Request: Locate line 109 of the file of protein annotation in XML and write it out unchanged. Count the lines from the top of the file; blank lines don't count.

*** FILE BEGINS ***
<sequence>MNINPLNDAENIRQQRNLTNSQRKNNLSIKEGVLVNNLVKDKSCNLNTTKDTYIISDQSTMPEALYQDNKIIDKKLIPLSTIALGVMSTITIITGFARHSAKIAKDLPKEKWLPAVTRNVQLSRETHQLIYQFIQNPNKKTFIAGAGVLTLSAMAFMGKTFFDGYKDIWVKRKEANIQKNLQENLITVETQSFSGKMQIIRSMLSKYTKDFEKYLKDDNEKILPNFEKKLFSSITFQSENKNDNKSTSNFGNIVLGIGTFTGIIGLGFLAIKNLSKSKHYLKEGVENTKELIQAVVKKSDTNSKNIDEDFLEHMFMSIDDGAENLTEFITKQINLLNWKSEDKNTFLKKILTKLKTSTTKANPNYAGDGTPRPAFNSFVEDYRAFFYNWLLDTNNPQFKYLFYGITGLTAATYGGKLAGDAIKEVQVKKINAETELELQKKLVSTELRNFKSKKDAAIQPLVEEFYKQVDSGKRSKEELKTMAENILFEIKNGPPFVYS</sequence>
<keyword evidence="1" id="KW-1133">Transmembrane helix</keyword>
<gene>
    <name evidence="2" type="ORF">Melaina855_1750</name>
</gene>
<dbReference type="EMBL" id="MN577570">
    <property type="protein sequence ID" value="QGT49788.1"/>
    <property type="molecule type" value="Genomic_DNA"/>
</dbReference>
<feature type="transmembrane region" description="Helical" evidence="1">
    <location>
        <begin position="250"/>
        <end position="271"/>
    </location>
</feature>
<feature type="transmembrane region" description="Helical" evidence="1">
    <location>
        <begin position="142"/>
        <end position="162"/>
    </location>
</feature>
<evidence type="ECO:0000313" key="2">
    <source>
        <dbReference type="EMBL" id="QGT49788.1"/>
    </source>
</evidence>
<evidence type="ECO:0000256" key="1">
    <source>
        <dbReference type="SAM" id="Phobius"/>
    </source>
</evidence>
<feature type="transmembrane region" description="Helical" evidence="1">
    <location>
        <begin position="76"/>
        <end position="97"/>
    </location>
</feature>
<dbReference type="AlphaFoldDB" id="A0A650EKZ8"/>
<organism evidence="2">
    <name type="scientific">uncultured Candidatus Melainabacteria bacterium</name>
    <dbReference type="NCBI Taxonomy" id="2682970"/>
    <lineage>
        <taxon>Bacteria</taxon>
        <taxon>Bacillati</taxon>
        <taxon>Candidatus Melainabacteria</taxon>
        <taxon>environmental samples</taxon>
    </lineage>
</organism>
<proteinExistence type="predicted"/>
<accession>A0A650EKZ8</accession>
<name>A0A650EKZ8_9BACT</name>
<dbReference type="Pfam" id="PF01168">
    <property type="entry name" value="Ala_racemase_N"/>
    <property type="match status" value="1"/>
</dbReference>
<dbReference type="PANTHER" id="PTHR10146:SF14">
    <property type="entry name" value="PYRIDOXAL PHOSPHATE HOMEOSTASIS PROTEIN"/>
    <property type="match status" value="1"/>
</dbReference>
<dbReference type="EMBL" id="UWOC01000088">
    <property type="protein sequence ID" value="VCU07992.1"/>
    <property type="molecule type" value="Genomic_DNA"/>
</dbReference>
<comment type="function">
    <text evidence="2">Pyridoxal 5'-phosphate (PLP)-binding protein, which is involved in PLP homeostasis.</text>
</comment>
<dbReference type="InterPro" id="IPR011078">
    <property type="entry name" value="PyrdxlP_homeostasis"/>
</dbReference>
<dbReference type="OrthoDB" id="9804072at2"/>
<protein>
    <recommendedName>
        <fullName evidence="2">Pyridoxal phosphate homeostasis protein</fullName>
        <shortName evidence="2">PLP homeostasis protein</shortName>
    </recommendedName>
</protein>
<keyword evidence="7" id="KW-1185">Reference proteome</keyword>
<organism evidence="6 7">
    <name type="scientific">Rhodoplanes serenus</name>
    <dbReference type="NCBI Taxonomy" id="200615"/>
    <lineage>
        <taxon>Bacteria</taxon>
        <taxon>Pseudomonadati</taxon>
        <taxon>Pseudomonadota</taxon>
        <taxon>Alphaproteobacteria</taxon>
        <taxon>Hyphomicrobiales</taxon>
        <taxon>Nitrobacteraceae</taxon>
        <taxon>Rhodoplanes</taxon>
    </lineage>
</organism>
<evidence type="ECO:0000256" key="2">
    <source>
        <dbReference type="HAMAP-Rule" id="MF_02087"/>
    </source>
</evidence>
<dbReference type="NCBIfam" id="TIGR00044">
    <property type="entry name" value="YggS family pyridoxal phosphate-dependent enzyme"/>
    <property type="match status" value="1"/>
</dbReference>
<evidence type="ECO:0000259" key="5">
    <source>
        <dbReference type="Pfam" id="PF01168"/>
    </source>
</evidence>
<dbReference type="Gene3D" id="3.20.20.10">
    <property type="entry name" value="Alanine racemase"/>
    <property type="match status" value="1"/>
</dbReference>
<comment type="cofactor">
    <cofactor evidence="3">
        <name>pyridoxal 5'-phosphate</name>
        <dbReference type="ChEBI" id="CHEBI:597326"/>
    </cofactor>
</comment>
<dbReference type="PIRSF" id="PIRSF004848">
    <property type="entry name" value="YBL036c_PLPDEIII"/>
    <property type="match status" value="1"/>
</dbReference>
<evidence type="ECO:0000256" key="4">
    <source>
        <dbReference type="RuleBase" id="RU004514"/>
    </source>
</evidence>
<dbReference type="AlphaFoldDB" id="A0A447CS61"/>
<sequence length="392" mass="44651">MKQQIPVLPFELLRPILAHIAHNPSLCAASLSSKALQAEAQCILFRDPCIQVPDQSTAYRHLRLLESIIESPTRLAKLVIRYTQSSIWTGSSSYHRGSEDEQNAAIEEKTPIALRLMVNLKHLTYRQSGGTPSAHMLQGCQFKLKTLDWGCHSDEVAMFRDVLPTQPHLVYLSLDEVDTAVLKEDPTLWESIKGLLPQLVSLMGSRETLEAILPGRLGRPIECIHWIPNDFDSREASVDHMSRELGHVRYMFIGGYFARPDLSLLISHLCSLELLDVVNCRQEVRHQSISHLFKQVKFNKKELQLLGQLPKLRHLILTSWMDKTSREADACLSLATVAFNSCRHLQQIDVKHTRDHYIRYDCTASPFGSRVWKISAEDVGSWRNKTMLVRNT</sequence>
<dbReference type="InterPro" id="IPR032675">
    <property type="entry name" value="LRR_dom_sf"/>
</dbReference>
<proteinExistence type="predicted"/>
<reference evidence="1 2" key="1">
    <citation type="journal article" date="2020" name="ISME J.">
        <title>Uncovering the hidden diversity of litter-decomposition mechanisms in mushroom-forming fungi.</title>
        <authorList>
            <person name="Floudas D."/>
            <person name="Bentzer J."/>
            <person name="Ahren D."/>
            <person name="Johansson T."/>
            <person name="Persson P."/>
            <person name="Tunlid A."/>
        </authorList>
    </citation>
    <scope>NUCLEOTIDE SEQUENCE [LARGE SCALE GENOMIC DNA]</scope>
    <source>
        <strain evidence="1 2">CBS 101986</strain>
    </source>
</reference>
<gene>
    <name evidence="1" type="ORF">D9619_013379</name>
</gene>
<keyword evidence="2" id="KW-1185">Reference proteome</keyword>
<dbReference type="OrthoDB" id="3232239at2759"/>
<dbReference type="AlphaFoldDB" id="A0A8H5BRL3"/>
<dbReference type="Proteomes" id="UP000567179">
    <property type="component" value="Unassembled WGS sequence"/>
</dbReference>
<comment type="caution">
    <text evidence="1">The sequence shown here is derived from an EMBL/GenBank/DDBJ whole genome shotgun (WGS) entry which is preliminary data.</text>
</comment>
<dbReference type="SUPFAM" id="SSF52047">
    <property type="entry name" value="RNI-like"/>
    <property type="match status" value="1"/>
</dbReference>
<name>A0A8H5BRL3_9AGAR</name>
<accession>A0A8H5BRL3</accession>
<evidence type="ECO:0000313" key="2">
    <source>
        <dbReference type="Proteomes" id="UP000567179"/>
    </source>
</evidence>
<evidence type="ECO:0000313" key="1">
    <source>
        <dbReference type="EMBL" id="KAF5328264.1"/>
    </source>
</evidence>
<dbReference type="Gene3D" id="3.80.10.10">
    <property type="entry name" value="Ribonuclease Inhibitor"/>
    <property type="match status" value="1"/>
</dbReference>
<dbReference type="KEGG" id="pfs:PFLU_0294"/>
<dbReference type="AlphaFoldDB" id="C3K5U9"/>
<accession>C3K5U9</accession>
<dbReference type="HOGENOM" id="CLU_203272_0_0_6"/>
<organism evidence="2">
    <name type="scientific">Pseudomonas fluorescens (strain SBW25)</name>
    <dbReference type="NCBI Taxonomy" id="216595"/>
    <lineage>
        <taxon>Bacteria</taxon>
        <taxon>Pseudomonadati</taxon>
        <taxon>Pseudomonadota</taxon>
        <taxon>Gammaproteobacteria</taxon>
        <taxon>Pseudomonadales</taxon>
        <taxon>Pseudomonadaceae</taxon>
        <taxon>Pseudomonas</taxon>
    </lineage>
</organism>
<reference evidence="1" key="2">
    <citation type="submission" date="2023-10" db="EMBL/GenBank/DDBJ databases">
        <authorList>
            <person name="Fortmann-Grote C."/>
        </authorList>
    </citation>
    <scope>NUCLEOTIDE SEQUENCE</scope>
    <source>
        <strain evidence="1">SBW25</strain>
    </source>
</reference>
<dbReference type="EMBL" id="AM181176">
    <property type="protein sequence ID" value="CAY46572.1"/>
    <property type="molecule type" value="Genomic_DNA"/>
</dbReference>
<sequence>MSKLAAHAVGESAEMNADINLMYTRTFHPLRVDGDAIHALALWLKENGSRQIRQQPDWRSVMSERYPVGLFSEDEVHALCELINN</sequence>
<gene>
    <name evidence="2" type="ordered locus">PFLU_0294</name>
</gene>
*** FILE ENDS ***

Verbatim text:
<comment type="cofactor">